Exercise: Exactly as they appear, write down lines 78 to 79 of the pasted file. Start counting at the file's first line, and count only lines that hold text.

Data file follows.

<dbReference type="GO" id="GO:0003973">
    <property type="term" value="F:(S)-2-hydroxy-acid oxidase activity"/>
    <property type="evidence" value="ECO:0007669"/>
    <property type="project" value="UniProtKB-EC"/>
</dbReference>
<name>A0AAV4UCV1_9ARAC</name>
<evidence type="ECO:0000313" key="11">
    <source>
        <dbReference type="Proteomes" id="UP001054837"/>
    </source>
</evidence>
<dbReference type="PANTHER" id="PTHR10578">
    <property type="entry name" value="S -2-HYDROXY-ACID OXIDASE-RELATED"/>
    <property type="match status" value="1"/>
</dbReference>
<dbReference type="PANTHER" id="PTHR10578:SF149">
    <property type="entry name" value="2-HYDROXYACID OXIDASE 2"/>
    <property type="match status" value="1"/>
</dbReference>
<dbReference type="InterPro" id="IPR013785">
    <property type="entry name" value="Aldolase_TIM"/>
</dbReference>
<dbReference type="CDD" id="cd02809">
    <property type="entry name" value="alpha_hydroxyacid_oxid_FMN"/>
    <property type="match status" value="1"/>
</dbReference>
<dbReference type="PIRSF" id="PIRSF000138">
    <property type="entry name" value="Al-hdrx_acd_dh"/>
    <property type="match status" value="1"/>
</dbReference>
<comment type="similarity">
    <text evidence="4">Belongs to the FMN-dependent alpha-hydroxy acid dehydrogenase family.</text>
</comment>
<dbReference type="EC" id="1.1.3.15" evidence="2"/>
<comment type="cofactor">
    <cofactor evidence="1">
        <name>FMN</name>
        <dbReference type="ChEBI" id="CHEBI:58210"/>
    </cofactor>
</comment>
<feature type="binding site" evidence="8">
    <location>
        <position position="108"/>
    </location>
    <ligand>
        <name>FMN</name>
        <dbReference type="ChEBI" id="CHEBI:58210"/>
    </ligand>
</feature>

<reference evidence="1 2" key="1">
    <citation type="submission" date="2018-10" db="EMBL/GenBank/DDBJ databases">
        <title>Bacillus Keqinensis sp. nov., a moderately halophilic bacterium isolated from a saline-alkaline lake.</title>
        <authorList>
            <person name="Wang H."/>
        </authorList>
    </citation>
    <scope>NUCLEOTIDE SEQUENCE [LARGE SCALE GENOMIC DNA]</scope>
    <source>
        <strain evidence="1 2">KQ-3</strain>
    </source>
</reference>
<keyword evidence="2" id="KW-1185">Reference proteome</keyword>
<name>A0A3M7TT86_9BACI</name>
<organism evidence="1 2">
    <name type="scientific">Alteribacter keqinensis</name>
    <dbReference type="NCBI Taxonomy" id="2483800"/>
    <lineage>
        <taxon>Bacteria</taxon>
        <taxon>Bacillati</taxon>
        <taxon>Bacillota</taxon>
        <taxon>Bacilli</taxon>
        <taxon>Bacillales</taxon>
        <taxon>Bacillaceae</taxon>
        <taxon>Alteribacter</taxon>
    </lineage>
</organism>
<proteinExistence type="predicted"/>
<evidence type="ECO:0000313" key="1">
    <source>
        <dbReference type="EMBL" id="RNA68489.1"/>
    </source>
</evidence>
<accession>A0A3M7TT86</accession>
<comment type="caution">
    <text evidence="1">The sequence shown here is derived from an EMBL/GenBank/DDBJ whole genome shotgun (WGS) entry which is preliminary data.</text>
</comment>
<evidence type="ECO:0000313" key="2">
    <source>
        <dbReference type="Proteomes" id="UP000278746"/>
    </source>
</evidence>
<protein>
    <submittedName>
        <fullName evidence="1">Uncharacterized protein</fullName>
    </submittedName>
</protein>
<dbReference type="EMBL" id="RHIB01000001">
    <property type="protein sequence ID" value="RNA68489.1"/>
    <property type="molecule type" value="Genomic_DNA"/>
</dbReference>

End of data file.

<evidence type="ECO:0000313" key="1">
    <source>